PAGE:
WILLIAM LINK:
Bill Friday agreed in principle.... This was 1970, 1969?
BOB SCOTT:
Yes, '69, '70. You know, it wasn't a thing that we all got in the room and said that you know.....
WILLIAM LINK:
Just conversation?
BOB SCOTT:
Just a lot of conversation and discussion about it.
WILLIAM LINK:
He agreed that there.....
BOB SCOTT:
Yeah, he agreed and he was very much involved in those areas, I think. Of course, Bill Friday worked for the University and that Executive Committee was powerful. When they took the position, no we are not going to do this, Bill Friday had no choice. He had to support their position.
WILLIAM LINK:
Even though that wasߞ
BOB SCOTT:
Or else your top chief would have to resign, and Bill Friday is not the kind of person that's gonnaߞif he is going to stay with them, he is going to do what the Board says for him to do. He is just that type of person. I have no doubt that he probably had honest differences of what actually evolved. But the fact that we needed to do somethingߞno, he supported that and always has, otherwise I wouldn't have tried it to begin with. Anyhow, you know the outcome of it, but that was some of the background of it. And Bill opposed it very effectively, and again he was using that network of the alumni and friends of the University. They were the leaders in the state, but politically what the University had failed to realize was two things. First of all, they didn't really think that we could get it done and didn't really get concerned about it until almost the 11th hour, and we had already laid too much groundwork for it and had marshalled public opinion through the bully pulpitߞthe Governor's Office, you know, we need to do something and that kind of thing. Then the University leadership of the alumni, and the Executive Committee of the Trustees, and so forth suddenly realized that this might actually happen. But it was a little too late then. That was the first thing. Then the second thing that they failed to realizeߞor well maybe they realized it, but there wasn't anything that they could do about itߞwas that the in recent years there had been graduates of other institutions; regional colleges, East Carolina, Appalachian, and so forth, that had moved into the positions of Legislative leadership and were there also. They didn't have that loyalty to Chapel Hill that some of the others did and N.C. State, of course had their folks out. And, it wasn't intended this way at all but it sort of became everybody against Chapel Hill because Chapel Hill was leading the fight against it, and the University Board of Trustees, with its Executive Committee, and this was Mr. Bryant and Mr. Hill and others who were very influential and powerful people. You know, even though they were the Board over N.C. State, Chapel Hill, Greensboro, it was perceived to be just Chapel Hill. And a lot of N.C. State people and UNCG people felt like that was indeed the case, and it would be better off under some kind of other structure that will dilute that concentration of influence on the Chapel Hill campus.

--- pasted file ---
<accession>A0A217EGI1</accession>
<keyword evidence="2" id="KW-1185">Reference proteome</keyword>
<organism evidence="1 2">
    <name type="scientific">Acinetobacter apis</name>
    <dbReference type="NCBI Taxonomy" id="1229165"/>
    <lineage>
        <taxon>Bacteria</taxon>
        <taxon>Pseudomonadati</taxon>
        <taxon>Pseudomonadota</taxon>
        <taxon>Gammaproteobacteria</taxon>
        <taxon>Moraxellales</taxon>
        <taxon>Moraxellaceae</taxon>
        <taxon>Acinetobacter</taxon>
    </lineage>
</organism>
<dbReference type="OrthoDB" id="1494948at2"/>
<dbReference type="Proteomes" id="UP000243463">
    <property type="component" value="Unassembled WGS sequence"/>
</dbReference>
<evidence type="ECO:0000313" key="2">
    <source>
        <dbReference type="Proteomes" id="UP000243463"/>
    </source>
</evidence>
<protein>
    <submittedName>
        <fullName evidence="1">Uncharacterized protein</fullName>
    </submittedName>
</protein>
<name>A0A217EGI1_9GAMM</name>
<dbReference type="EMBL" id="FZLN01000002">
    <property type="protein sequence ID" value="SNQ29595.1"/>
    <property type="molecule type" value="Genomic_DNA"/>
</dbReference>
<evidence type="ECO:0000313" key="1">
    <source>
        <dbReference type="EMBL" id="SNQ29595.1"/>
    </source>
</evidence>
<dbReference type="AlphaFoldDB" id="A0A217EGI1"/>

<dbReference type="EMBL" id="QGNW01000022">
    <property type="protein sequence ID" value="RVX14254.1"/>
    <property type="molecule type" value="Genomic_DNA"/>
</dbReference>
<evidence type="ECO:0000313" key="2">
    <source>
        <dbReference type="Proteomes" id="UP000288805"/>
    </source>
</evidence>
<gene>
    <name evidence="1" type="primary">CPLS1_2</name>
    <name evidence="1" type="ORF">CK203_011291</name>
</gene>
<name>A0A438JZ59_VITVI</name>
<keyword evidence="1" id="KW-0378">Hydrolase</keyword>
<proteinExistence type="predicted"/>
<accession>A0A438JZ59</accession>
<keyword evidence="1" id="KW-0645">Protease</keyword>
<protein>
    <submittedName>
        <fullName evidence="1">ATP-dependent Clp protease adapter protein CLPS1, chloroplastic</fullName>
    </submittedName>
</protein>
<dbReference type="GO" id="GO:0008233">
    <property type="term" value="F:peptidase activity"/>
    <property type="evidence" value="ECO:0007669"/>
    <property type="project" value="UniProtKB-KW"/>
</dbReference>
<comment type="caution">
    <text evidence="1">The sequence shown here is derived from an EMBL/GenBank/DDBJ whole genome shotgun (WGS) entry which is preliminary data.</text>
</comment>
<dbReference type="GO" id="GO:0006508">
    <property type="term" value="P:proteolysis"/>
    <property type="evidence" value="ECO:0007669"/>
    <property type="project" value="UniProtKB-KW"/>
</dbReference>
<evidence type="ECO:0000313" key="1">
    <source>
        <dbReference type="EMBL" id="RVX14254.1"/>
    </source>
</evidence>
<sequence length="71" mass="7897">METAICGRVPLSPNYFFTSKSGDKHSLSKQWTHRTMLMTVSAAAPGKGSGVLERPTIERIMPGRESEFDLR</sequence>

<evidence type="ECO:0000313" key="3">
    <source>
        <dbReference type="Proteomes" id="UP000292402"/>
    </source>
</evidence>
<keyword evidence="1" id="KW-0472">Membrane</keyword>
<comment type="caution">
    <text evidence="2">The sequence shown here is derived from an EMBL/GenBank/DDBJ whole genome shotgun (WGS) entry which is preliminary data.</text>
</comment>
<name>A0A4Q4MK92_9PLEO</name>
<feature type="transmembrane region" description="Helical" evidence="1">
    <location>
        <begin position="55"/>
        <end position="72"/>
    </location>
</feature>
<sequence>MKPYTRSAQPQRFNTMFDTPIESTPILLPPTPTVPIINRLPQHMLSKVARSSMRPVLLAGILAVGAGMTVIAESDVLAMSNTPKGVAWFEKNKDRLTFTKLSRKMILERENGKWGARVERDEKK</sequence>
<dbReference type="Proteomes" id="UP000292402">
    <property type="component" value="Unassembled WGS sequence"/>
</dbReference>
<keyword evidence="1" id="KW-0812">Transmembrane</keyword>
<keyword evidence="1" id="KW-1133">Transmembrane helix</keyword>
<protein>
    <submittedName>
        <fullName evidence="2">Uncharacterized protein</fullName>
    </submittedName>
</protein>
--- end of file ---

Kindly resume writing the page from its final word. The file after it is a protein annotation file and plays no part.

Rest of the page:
WILLIAM LINK:
I get the feeling that, on the part of Charlotte, Greensboro and especially State, the Board of the Consolidated University forces are really Chapel Hill forces, which is what you just said exactly, and that at least on a very subdued level many people wouldn't have been unhappy if anything changed.
BOB SCOTT:
Oh yes, that is exactly right, and I knew that back in those days, I guess my political antenna were sharper than they are now, and I sense that, and I knew to be the case. In the end, it translated into a final victory. But, it was not without its cost, in that the original proposal we had was, you know, it was modified and amended and so forth. I didn't think that we ought to have a Board of Governors as large as they have. I thought it to be more effective if it had 15 or 20. Well, when you have a shotgun marriage, you know, you have to bring a lot of people in to get the support of the Republicans, we had to agree to put minorities on the boards, to get the support of the blacks, we had to agree, to get the support of women, we had to do that. You know all of those were political compromises.
WILLIAM LINK:
You made trade-offs?
BOB SCOTT:
Yeah, oh yeah. That is the art of legislation.
WILLIAM LINK:
One of the interesting features of the final package, as it emergedߞand it was one of the important parts of your original proposal, or one of the proposalsߞwas the creation of local boards of trustees. What was the rationale behind that; I mean, was it a way to hold the regionals in?
BOB SCOTT:
Yes, to hold the regionals in, and also the feeling that, you know, getting local support for the college. At Appalachian, a sense of ownership, if you will, and support. I felt like we needed, you know, some local input, although there was no guarantee that the trustees from the local colleges were to be local people, necessarily, I mean a lot of times they are not. But, generally an alumni of that school who love it and will support it. I felt that was important in raising money for those institutions and to advise the chancellorߞnot unlike one would have a local bank board, where you have got your "Big Board at Wachovia," and every bank has got their little advisory board, and it was somewhat like that. They would have their ties to the community. But that was basically to bring those people in.